Over the last year, we’ve heard a lot from lawmakers and candidates campaigning for our votes and support. One of the typical promises we hear is that our politicians will be champions for veterans and will ensure they are taken care of for all they’ve sacrificed for this country.
As a veteran myself, I can tell you that lawmakers’ actions speak louder than words.
I’ve had the unfortunate experience of using the Department of Veterans Affairs for my health care and am lucky to have walked away with my life, much less my health. I’ve had surgery after surgery to correct malpractice, been left waiting months for needed care, been dismissed and ignored when I’ve raised concerns about my mental health and been overmedicated by careless VA staff.
I’ve been treated as nothing more than a number by the VA, which is why I am grateful for the option to seek care from providers that I choose. But not all veterans have the same choices.
Many are stuck in the VA’s bureaucratic system with long wait times and confusion over what their community care options are for treatment outside VA facilities, if they are even told that they have those options. The VA has made a habit of confusing and manipulating the scheduling process to keep veterans from leaving the VA to use their benefits at non-VA providers.
Some of our Montana lawmakers in Washington have tried to fix these problems at the VA, and some have further perpetuated the issues.
On the one hand, Rep. Matt Rosendale has jumped on the opportunity to ensure veterans know their health care rights and are given access to non-VA care when they need it. Last year, he cosponsored the Guaranteeing Healthcare Access to Personnel Who Served (GHAPS) Act, which would have written into law the standards by which veterans can access medical care in their own communities rather than having to play games with the VA.
Knowing what we’ve learned in the past about the VA manipulating wait times and trapping veterans in the VA system, this legislation is desperately needed in the new Congress. Rosendale has proven he wants to empower veterans with what’s right for them over what’s right for the VA.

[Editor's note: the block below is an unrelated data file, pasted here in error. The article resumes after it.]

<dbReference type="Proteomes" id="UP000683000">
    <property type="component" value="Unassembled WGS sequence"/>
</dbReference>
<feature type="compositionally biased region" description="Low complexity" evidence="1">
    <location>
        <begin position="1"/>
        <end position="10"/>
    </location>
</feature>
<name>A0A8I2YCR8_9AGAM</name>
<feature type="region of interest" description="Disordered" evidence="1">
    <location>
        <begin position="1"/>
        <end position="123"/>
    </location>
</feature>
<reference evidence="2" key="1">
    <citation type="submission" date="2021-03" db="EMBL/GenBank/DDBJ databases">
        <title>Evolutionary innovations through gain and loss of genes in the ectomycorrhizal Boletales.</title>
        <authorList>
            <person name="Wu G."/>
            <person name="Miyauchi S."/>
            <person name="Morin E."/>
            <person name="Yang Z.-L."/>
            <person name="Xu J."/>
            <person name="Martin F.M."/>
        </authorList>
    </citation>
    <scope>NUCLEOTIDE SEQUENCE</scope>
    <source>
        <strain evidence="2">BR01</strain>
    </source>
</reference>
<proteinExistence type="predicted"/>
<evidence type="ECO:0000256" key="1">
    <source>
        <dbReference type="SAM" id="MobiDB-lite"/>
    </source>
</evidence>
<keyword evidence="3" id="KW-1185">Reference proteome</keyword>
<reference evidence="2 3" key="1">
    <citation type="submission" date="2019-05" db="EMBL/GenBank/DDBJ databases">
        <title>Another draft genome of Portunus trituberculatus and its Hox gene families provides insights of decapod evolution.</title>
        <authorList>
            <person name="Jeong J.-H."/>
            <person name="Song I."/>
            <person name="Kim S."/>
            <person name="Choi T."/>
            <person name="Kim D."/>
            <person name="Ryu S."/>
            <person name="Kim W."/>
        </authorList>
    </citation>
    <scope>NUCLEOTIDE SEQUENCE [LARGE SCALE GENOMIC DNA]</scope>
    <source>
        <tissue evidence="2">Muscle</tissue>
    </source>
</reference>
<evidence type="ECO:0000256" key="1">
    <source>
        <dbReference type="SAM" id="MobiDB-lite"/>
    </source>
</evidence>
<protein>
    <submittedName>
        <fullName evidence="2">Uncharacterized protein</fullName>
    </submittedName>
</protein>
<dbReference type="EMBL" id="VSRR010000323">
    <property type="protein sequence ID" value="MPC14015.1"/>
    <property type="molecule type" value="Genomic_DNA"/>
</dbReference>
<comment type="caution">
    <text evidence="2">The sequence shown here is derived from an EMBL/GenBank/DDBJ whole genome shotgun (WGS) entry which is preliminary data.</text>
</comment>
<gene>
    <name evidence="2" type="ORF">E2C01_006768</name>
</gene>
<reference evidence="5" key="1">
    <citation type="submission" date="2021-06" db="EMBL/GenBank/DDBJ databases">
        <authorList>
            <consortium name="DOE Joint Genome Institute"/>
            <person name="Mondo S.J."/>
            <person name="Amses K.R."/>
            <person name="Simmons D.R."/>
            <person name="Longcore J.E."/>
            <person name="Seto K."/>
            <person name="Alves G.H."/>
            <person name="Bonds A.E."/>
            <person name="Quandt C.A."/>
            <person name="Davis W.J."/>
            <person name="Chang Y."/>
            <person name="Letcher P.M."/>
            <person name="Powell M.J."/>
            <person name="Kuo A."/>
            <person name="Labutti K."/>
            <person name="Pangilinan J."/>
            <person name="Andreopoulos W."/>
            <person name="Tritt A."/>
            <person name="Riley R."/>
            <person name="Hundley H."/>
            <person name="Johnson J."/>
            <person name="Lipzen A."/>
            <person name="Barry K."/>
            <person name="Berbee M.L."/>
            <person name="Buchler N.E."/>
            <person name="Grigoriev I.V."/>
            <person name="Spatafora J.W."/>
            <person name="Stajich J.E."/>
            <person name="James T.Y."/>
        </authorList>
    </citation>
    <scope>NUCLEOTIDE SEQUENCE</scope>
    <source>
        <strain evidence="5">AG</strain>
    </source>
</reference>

On the other hand, Sen. Jon Tester has been more talk than action on meaningful VA forms. Though he voted in favor of the VA MISSION Act in 2018, he didn’t follow through on key components of the law’s implementation last year.
Tester led the charge on shutting down the Asset and Infrastructure Review (AIR) Commission, a necessary exercise that would have allowed the VA to modernize and streamline its facilities and services, while maintaining or improving existing access to care. This process would have gone hand in hand with community care, to make VA and non-VA care strong options for veterans.
But Tester promoted the misleading idea that shutting down the AIR Commission was about protecting access to care, even though the commission’s work would have supported higher quality care with the same or better options available to veterans What he really did was ensure that VA facilities, which are half a century old on average, continue to crumble at the taxpayers’ expense while failing to provide the very highest level of care.
The new Congress is settling into Washington, and that provides a clean slate for starting VA reform anew.
Those reforms should include components from legislation in the last Congress, namely writing into law standards for accessing community care, more transparency over wait time data, and granting full choice to veterans—in other words, expanding access to non-VA care to all veterans who use the VA for health benefits.
2023 can be the year that Montana lawmakers set the standard for how veterans are treated in their health care — not as burdens on the system meant to help them, but as empowered women and men who should be making the medical choices best for them, whether they choose to use the VA or not.